“We can have a process and a structure in place that is thoughtful, and we can get this done,” she says. “And I believe it will make us more competitive with neighboring states, help with retention of employees and help people get the
services they really need.”
Hemi Tewarson, executive director of the National Academy for State Health Policy, says these hard conversations are happening among state policymakers everywhere. While a few states, such as Vermont, began pre-COVID, many more are forming committees and work groups “to think about the workforce more holistically, and how that helps with sustainable funding built into the policy-making structure. Some have realized, ‘We don’t have great data,’ and have invested in that: ‘What type of shortages do we have, and who struggles to get access to which type of providers?’”
There are many pathways to recruit, train and retain workers up and down the skill scale: loan repayment; secondary school pathway programs that shunt students into health careers; expanding the responsibilities of certain health care workers, such as physician assistants; more telehealth; training nurses through hospital programs instead of requiring four-year bachelor’s degrees; eliminating the federal caps on the Medicare-funded residency slots for physicians; and paying family caregivers.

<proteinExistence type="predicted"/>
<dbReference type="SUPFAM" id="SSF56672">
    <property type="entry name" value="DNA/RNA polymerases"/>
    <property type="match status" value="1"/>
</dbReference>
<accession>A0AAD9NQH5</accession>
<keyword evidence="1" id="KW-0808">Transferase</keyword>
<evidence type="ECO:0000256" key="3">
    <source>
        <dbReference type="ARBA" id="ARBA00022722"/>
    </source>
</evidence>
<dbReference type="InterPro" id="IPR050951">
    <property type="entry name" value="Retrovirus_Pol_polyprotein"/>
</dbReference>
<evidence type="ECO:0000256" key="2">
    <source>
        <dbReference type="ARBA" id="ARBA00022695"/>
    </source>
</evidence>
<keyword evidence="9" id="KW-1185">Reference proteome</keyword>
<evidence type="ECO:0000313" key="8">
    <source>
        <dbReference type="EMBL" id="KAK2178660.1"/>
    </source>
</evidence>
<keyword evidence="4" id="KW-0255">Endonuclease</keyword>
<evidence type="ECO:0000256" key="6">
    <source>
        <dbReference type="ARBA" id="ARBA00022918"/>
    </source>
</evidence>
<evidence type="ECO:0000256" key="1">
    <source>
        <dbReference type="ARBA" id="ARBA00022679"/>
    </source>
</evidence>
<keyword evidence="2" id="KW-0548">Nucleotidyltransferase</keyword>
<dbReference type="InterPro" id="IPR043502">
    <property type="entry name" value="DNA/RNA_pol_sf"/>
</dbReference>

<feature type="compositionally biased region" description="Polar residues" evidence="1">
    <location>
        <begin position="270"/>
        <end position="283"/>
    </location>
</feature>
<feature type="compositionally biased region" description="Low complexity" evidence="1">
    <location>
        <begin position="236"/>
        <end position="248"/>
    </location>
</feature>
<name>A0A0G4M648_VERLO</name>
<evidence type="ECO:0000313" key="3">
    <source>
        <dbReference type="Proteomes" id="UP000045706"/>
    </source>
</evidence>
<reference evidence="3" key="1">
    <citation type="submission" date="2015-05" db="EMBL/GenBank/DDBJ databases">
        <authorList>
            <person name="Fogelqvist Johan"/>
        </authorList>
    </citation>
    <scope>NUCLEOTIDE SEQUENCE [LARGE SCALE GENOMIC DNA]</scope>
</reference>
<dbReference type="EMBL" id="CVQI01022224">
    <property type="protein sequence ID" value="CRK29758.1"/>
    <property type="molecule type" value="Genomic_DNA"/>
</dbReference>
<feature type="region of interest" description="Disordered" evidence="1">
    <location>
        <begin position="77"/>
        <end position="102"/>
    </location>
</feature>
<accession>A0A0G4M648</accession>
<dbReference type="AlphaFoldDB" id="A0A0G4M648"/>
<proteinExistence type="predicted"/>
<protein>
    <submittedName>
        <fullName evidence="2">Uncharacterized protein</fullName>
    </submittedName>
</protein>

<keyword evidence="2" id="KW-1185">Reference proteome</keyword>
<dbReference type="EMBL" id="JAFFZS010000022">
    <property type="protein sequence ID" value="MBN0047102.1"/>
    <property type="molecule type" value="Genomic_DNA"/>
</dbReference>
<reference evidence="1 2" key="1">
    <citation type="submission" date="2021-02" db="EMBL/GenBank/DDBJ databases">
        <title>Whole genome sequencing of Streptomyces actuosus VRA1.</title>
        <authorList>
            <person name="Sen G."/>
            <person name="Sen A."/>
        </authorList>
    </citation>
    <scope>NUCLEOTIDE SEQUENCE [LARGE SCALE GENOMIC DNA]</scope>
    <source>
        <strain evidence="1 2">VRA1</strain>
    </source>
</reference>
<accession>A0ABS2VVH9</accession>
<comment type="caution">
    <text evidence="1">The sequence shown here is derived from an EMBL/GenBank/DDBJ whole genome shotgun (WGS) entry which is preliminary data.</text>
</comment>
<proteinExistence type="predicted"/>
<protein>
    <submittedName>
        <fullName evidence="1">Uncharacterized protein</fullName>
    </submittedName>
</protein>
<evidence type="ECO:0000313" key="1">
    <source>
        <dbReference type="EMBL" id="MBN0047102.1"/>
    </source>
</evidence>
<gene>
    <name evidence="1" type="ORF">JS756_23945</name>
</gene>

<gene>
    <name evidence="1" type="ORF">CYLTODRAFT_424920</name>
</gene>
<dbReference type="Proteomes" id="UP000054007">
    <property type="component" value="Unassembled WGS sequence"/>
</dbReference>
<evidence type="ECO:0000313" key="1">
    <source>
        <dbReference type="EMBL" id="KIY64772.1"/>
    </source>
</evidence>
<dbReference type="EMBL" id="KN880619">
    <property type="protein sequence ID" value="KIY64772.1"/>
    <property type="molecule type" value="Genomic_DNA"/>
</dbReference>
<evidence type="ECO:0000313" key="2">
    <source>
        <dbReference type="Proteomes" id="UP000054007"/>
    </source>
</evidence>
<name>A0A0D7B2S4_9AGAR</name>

Lifespan, for example, is boosting its workforce development programs to tap the labor pool from underserved communities into a variety of front-line jobs. With public and private funding, these programs offer a full suite of education, training, child care, job readiness skills and other wrap-around services and opportunities for advancement.
“It’s highly robust and strategic,” says Lifespan Workforce Development Program Manager Alexis Devine. And, it serves the goal of creating a diverse workforce “that will reflect our patient population, which leads to increased patient satisfaction.”
But like every other provider, the hospital chain is scrambling. It had 1,848 vacancies as of the end of October and upped its recruitment efforts — offering advancement opportunities to associate-level RNs, providing signing bonuses, boosting employment referral bonuses, holding job fairs and increasing its geographic outreach to academic institutions within a 100-mile radius.
Those currently in the job, meanwhile, are fighting to stay. In early November, members of United Nurses and Allied Professionals picketed Our Lady of Fatima Hospital, Roger Williams Medical Center and Prospect Home Health and Hospice for better pay and safe working conditions.
“We have higher workloads and we don’t have the ancillary support, so you leave work, saying, ‘Oh God, I hope I didn’t kill anybody today, and I hope I didn’t miss something major,’” says union president Lynn Blais. “It is truly a broken system.”
Ellen Liberman is an award-winning journalist who has commented on politics and reported on government affairs for more than two decades.